My gap year was not a hiatus from learning, but a crash course in learning to love myself.
In high school, I was afraid to express my emotions. I was afraid to fail. I was afraid to recognize the limits of my knowledge. By the end of senior year, I wanted to take a break from classroom learning and maybe figure out what I wanted to study at college.
After spending three months hiking the Indian Himalayan Region with an outdoor leadership course and five months traveling without a program through Southeast Asia and the Pacific, I was able to free myself of living in fear. Ultimately, I became addicted to the hands-on learning I experienced during my gap year. This type of learning took away the safety nets and support networks I was accustomed to.
When I arrived at the airport in Siem Reap, Cambodia to begin my solo travel, I had no knowledge of the local language and only a hotel address. First, I knew I needed cash. Before I stepped off the plane, I had at least 15 scenarios of what my first actions should be. In a classroom setting, I could study each scenario. But in the airport, I had to look around, trust my discomfort, and make the first decision. I got cash from the ATM at the airport. Seems simple, and it was.
Second, I needed to find a ride to the hotel. Someone came up to me speaking in Khmer. I had no idea what they were saying to me. I showed them the paper with the address of my hotel, and they gestured for me to follow them. So I did.
For all you parents, I know this sounds like the beginning of a horror story, but that’s why I was there alone, without my parents.
How else could I learn to trust myself and in turn trust others?
Here’s what I found out: It is scarier sitting in a classroom thinking about all the ways things could go wrong than actually acknowledging my hesitation, asking myself why I felt that way, and then deciding it was safe to hop into the tuk-tuk to go to my hotel.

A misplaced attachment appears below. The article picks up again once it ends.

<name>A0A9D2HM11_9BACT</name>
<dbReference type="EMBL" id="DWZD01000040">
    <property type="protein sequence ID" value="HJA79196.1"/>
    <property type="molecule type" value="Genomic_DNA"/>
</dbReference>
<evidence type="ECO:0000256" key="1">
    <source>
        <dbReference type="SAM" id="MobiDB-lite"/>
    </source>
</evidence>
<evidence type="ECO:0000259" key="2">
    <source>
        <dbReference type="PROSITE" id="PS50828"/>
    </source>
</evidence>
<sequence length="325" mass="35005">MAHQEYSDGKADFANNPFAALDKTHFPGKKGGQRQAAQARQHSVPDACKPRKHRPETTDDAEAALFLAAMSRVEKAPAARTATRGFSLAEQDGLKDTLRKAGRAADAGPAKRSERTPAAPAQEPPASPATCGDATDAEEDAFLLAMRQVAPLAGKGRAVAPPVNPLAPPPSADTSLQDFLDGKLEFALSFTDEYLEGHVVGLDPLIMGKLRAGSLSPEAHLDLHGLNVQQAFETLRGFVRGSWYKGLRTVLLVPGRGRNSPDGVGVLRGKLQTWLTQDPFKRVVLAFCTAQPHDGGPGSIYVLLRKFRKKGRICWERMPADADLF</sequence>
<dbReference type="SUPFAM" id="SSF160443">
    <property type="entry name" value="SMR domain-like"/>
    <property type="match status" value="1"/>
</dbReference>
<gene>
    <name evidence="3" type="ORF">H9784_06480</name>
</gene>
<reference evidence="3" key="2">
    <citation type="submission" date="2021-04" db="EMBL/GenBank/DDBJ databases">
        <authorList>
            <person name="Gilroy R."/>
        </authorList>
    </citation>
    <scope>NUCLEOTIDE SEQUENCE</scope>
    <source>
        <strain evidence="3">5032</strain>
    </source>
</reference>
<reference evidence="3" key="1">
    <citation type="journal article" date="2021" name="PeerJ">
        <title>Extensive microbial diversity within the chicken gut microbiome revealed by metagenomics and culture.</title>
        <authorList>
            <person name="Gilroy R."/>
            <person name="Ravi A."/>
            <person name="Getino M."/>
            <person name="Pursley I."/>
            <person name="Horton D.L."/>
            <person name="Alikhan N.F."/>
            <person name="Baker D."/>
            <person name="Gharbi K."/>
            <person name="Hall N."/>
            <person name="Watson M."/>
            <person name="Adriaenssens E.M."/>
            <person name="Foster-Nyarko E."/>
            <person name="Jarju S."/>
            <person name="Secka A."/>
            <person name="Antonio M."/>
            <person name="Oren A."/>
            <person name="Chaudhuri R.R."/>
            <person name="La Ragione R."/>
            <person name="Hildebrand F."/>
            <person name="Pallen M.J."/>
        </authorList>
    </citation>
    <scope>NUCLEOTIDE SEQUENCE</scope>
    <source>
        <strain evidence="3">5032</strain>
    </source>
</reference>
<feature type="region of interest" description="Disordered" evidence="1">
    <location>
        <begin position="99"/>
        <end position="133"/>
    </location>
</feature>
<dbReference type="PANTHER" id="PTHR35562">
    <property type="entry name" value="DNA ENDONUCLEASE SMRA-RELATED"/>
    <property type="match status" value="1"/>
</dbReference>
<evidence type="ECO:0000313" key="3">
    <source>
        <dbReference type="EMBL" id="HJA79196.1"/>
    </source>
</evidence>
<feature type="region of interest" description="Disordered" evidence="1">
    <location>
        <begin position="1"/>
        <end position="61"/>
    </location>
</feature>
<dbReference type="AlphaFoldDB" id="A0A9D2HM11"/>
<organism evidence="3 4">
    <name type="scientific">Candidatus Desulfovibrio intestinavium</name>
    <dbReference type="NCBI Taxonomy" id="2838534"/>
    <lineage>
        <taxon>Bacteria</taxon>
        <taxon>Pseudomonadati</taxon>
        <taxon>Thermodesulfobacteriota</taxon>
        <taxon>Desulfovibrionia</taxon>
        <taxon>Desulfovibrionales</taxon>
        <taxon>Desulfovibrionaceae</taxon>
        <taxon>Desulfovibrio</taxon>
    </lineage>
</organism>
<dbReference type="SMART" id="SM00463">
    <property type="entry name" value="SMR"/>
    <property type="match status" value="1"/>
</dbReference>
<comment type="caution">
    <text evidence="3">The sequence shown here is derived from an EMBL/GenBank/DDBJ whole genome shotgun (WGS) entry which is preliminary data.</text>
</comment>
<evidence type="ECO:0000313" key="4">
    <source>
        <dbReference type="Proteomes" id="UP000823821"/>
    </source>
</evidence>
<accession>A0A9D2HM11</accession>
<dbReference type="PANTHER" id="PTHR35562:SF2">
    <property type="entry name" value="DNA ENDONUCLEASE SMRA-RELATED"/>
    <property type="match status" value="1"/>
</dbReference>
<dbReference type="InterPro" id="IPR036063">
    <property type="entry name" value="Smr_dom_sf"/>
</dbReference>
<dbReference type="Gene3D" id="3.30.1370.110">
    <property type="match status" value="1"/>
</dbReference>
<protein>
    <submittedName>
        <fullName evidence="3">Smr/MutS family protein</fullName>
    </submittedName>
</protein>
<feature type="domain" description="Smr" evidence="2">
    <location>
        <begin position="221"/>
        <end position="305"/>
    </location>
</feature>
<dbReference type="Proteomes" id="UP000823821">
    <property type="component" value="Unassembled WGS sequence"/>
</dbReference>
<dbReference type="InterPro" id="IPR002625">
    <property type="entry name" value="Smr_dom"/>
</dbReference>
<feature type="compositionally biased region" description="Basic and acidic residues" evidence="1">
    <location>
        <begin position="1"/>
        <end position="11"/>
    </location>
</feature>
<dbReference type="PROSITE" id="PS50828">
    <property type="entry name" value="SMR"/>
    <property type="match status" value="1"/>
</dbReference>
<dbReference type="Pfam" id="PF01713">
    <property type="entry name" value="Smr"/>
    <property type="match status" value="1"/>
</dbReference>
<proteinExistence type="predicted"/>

When I finally arrived at the hotel, something didn’t seem right. We were in the wrong place. It was okay! I was learning to fail and recover. I took a deep breath, felt a surge of uncertainty creep in and felt like crying. So I did. I let it out. My tuk-tuk driver came over to help me, double-checking the address I showed him. He motioned to something across the street. Once more, I trusted him as he drove me 400 feet down the road where we pulled into my correct hotel. My eyes dried up quickly, and I hugged my driver good-bye.
My gap year is filled with many stories like this one that allowed me to grow and learn. Some are mundane, while others are exciting and funny, but my eight months were comprised of a series of small events, forcing me to fall in love with myself for all that I am. That includes loving myself when I cry, make a mistake, or don’t know something.
As I went on through my gap year exploring the markets of Bangkok or earning my scuba certification in Australia, loving myself made cultural exchange possible and made me eager to learn about the world.
This curiosity is what led me to major in sociology at college. My experience led me to ask questions about hard topics such as race, class, suicide, and addiction. I could appreciate and welcome the emotions that came with these discussions and use them to get the most out of my major.
Socially, I was confident and proactive in meeting friends, going to a professor’s office hours, and even connecting with alumni. Loving myself allowed me to flourish and make the most of my formal and informal educations.